by Lindsay Kramer || NHL.com
Lindsay Kramer, the AHL correspondent for NHL.com, profiles an up-and-coming player each Monday during the season, and his AHL notebook appears each Thursday on NHL.com.
Before Bridgeport coach Jack Capuano got to the bottom of the matter, he had just one question as he’d run his team through drills in the neutral zone and offensive end in practice: What’s up with all these loose pucks flying my way?
The Sound Tigers would be following Capuano’s marching orders on a previously clean stretch of ice when all of sudden pucks would zip by. Lots of them, and at great speed.
Capuano traced the trail of the projectiles back to his rookie goalie, Peter Mannino. The youngster gets so upset when he gives up a goal, even in practice, that he unloads them all down the ice after shooting drills. They cannot rest in his net.
"We’re like, where are the pucks coming from?" Capuano said. "It’s Peter when a goal goes in."
Capuano appreciates the intensity, but told Mannino to let the pucks rest in the net or shoot them into the corners, if he must.
"It’s pretty simple," Mannino said of his habit. "The job of a goalie, you don’t like pucks in there. I have a tendency to get coaches frustrated with that (him shooting pucks out) at times."
That little quirk is the Islanders’ problem now. New York recalled Mannino late last week, flip-flopping him with No. 1 Sound Tigers netminder Yann Danis.
Before he left, the rookie helped pump a lot of helium into the resurgent Sound Tigers’ balloon this season. With Danis promoted to the Islanders for a long stretch earlier on, Mannino took over as the starter and compiled a 6-1 record with a 2.46 goals-against and a .912 save percentage.
Mannino’s instant-impact potential has been on display since taking the University of Denver to an NCAA title as a freshman. But his ability to grind out some success on short notice in his first stretch as a pro answers even more questions about his game.
"I was waiting my time, trying to chip away, give the guys whatever I could. When Yann got called up, I just thought I’ll keep going," Mannino, 24, said. "You don’t expect to have that responsibility your first season. This is what I’ve been waiting for. It’s been really fun and exciting. I’ve gathered it in and enjoyed it. You have to be patient, is the main thing I’ve learned."
Last week provided a brief pause — one afternoon’s worth, to be exact — for Mannino to catch his breath. Bridgeport was just hours removed from finishing off the mother of all road trips, with two games in the Canadian Maritimes followed by two games in Texas. Frequent flier miles aside, Bridgeport, which paced the AHL with 28 points, snared seven of eight points on the excursion.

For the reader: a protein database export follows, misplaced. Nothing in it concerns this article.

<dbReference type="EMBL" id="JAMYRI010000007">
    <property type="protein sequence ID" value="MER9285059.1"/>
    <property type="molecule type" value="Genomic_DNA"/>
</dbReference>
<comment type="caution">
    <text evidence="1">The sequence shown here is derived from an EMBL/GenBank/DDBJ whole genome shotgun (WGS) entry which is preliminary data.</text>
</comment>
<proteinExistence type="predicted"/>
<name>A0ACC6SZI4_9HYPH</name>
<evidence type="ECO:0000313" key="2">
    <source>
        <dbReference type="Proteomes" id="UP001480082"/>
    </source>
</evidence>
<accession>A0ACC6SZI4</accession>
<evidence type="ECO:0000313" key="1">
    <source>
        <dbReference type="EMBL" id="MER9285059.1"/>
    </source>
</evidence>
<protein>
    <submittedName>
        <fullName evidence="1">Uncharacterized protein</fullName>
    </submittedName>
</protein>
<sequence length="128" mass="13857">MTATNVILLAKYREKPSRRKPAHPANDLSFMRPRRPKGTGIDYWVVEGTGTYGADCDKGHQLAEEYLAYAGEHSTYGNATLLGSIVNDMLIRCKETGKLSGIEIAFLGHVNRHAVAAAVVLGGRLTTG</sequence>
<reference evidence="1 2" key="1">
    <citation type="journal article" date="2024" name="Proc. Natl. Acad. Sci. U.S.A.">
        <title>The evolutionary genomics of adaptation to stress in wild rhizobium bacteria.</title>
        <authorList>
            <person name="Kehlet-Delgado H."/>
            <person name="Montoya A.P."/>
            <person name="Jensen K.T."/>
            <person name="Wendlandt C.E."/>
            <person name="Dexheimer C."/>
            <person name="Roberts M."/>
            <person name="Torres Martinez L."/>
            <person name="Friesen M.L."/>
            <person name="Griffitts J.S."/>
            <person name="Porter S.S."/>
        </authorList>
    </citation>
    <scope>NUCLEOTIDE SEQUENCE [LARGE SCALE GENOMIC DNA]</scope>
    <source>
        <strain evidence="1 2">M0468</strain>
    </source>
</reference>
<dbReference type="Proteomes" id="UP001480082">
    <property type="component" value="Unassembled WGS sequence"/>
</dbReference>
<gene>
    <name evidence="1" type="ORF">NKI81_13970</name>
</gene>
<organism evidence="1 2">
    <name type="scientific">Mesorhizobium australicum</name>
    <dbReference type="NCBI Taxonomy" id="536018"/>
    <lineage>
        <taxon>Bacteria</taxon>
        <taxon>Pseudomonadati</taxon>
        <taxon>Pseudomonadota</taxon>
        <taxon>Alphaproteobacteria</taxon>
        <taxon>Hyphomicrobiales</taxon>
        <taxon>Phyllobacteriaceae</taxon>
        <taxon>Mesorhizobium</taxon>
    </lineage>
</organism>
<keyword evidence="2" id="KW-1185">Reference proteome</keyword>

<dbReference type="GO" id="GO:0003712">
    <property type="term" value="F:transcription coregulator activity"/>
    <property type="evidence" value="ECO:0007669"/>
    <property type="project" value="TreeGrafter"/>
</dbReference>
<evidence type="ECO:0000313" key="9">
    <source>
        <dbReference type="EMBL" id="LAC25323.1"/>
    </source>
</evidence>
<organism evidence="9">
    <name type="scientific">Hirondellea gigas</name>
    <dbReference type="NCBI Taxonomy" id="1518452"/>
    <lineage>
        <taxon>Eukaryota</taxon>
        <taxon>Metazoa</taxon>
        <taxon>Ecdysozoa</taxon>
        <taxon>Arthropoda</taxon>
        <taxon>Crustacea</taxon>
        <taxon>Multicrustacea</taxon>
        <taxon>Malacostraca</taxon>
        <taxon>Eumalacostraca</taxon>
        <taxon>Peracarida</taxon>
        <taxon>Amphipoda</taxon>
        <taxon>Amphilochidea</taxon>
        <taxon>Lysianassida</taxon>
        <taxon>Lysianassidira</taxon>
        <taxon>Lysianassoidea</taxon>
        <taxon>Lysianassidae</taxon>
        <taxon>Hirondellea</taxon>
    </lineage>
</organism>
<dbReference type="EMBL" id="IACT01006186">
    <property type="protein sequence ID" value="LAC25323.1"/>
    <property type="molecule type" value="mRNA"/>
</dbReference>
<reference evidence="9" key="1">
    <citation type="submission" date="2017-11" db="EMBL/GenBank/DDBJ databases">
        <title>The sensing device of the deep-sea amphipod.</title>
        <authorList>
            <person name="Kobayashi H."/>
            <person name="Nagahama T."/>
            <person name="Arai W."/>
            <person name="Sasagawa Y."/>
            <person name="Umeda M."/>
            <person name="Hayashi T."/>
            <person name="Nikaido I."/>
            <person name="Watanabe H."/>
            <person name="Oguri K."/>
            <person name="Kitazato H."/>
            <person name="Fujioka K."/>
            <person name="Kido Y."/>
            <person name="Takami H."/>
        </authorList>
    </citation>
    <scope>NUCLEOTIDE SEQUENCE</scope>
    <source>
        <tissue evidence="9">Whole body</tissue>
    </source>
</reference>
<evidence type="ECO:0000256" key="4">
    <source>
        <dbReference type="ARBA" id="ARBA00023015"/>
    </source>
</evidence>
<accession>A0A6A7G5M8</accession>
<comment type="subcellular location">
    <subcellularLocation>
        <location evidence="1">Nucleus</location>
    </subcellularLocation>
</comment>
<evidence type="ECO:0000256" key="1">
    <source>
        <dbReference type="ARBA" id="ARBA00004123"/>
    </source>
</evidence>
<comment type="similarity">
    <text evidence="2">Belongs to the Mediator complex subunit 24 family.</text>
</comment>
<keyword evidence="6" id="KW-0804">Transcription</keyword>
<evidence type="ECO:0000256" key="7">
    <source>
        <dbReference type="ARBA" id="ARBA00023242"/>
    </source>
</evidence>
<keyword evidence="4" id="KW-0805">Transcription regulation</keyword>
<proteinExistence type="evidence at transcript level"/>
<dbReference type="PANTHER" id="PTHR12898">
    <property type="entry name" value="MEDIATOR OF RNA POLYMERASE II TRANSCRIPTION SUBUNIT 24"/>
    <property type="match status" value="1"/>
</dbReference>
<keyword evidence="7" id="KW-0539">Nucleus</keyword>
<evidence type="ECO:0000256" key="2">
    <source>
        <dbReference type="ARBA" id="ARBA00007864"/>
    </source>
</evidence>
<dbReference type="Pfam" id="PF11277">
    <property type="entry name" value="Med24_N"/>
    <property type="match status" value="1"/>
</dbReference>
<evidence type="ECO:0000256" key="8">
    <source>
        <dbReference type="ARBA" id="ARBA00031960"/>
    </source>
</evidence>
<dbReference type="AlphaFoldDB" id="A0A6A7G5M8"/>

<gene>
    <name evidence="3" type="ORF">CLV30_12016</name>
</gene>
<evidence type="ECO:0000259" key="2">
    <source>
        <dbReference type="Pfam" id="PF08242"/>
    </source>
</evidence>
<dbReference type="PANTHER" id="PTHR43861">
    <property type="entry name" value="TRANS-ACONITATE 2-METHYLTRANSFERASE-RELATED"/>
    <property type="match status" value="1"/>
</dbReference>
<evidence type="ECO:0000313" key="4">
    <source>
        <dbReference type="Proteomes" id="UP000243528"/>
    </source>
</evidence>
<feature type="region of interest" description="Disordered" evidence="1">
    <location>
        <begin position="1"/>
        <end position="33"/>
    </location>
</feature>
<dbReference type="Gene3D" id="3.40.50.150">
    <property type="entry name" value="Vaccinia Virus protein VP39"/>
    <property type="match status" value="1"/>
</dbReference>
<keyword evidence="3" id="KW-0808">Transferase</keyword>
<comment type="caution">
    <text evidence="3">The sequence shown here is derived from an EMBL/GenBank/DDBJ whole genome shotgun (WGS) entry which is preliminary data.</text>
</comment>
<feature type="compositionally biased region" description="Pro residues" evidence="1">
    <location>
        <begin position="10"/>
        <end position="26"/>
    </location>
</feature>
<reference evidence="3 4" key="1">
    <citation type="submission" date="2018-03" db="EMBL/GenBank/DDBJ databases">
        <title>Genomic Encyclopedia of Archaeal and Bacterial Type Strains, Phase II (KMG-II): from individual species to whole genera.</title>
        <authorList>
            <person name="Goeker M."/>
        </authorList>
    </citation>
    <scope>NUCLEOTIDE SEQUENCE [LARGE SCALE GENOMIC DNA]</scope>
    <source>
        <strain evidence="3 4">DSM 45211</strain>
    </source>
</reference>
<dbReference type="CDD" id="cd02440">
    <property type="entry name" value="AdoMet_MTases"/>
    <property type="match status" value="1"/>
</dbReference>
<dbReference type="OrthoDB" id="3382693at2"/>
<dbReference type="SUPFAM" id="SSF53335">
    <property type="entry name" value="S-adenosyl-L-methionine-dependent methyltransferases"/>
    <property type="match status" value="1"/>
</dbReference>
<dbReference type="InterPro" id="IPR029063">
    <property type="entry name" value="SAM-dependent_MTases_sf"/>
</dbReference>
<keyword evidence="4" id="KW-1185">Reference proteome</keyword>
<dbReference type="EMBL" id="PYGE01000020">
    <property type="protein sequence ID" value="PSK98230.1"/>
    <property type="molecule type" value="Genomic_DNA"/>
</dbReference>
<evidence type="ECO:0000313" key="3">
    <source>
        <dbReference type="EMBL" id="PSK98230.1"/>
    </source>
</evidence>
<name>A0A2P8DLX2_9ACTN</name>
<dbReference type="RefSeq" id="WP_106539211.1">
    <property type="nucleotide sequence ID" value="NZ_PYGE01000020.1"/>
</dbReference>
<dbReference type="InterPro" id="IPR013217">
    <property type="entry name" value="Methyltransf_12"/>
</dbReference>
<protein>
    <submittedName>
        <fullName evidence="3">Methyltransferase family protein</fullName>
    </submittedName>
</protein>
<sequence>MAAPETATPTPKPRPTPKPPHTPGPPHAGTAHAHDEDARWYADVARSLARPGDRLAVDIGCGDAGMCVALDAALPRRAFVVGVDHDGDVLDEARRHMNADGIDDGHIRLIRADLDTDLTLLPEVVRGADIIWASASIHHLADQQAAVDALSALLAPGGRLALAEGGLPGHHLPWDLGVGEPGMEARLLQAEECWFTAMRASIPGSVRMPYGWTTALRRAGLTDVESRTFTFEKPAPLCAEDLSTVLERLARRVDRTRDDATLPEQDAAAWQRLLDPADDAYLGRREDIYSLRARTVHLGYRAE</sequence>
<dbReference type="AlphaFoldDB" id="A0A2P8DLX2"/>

"It’s pretty intense. It’s good to do it now," Mannino said of the road trip. "We’ve had a busy couple of weeks. I’m used to the flying scene. I’m getting used to the bus rides."
Mannino has a little diversion that makes the latter mode of travel easier. Any time that Capuano looks down and sees his laptop is missing, chances are he knows where it is. Mannino has been known to pilfer it, take it back to his seat and watch the breakdowns of his touches of the puck.
"When I grab the video, I can see where I’m at. I got in trouble for eating up the batteries the last time," Mannino said.
"The one thing when I think of when Peter Mannino comes to mind is his work ethic and competitiveness," Capuano said. "He’s a student of the game. He likes to watch a lot of video of himself during the week."
What Mannino most often sees is a goalie who still has so much to show. He was so easily overlooked earlier in his career that he was never drafted. His free-agent deal with the Islanders is just a one-year, two-way pact.
"The biggest thing that raises your game is everyone is that much better. You say, ‘This is how you are going to have to perform every day,’" he said. "I just feel like every level I’ve gone is the same experience as any other player. You’re never proven. I do think that every day you have to prove yourself. You have to instill confidence in teammates and coaches."
And they don’t necessarily care about what hardware you’ve earned in the past. Mannino is picky about choosing which elements of his success in college are worthwhile enough to mentally lug to the pros.
"You take that experience from the past and see what allowed you and the team to have that success," he said. "A championship doesn’t mean anything. It’s a thing of the past. The little things add up in the end."
They can pile up in your net, too, if you aren’t diligent about keeping it clean. Mannino understands that his teammates look to his position for stability. Regardless of the setting, seeing your goalie tending to a net filled with pucks is hardly a morale-booster.
Though that doesn’t stop the odd irritant or two from pestering him by sneaking in a practice shot when he’s not looking.
"I just try to keep it nice and clean in there, and they try to have fun with me," he said. "It’s a game."
Teammates are warned: Mannino doesn’t lose many of those, and he almost always gets the last say in the end.